The estate planning process is not an easy one. Many decisions need to be made, which can affect other people besides the one making the plan.
Joe Del Vecchio, financial adviser with Landolt Securities in Solon, and Tina Socrates, partner and chair of the estate planning and probate group at Meyers Roman Friedberg & Lewis in Woodmere, said the people that are involved with estate planning decisions depends on the situation and which part of the process you are currently in.
Socrates said, typically, the person making the estate plan will come in with their husband or wife if they’re married, or by themselves if they’re unmarried. Unless the client is elderly, they don’t typically involve the children in a meeting in the initial stages.
“Sometimes, I feel like it’s best to start off with just the individual if they have no issues and they’re competent,” Socrates said. “Because I think, then, you never have that question later on that there were any undue influences. So when you just have the client there – or the couple if it’s two clients – I think it’s nice to just find out what their goals are on a one-on-one basis and then bring in the family later on if need be.”
However, Socrates added there may be some advantages to including family members in the conversation, especially in the later stages of the process.
“When there is no family communication whatsoever, sometimes the family will try to interpret what the parents’ intentions were,” she said. “Especially if you are appointing your daughter or your son, they should know ahead of time and make sure that they understand the role that they’re going to be given.”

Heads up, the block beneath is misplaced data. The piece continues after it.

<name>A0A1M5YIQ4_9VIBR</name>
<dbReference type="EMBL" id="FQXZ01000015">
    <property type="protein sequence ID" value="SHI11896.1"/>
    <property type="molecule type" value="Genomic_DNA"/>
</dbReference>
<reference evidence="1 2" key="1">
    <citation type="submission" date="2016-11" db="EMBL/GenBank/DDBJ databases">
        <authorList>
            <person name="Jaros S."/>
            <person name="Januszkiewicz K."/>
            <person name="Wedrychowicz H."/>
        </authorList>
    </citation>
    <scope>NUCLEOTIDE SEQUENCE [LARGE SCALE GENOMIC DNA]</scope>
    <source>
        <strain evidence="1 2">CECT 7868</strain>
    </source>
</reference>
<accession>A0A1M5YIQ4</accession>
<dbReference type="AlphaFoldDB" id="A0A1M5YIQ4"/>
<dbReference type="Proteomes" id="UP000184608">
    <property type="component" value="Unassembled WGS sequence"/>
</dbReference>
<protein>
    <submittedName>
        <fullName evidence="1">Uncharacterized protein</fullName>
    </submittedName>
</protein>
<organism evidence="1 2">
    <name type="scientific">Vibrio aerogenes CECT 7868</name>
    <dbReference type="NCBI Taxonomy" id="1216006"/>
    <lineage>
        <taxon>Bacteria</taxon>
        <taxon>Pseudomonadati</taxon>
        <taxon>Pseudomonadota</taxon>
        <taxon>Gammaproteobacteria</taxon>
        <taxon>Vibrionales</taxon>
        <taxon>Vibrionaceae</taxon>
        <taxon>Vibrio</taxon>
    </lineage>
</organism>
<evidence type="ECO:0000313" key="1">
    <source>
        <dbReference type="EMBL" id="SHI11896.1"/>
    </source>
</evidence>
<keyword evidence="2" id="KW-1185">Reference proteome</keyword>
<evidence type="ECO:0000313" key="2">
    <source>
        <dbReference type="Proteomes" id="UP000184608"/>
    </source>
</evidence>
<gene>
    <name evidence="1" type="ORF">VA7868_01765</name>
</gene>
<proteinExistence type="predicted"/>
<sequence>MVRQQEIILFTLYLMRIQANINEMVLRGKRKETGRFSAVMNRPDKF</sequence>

Del Vecchio said depending on your age and age of your children, including your children in that conversation is probably the best thing.
“I know a lot of times where children find out about how things are set up after the fact,” Del Vecchio said. “Such as which child was picked as the executor or trustee, or there might be some unresolved issues, like ‘why didn’t he pick me? I thought I was more responsible, I thought it would have me more involved.’ So in order to get rid of any ill will, it’s always better to include your children or anybody that you’re closer to, like your significant other.”
He added you don’t necessarily have to go into detail during these conversations, such as what you have, or what you’re giving to everybody at that point, because that could be a negative discussion in itself.
“But just when you’re making elections on who would be your power of attorney and all those types of things, the benefit of that is any ill will or questions that another person may have, you could give your reasoning behind it while you’re around and not leave it open to interpretation for someone else,” Del Vecchio said.
Del Vecchio stated he has seen so many arguments and debates about this, and has seen so many people get hurt because of a lack of communication in the process. He feels that having a conversation involved in the process is probably 80% of the most important thing.
“The more complex the estate, I think the more communication you should have with the people that are in charge of your estate,” Del Vecchio said. “Because there’s certain things where some people might not inherit money at certain times, some people might inherit certain headaches. When you inherit something, it’s not necessarily always positive. It can also be a negative. So, the person that is in charge of your estate should know what their role is.”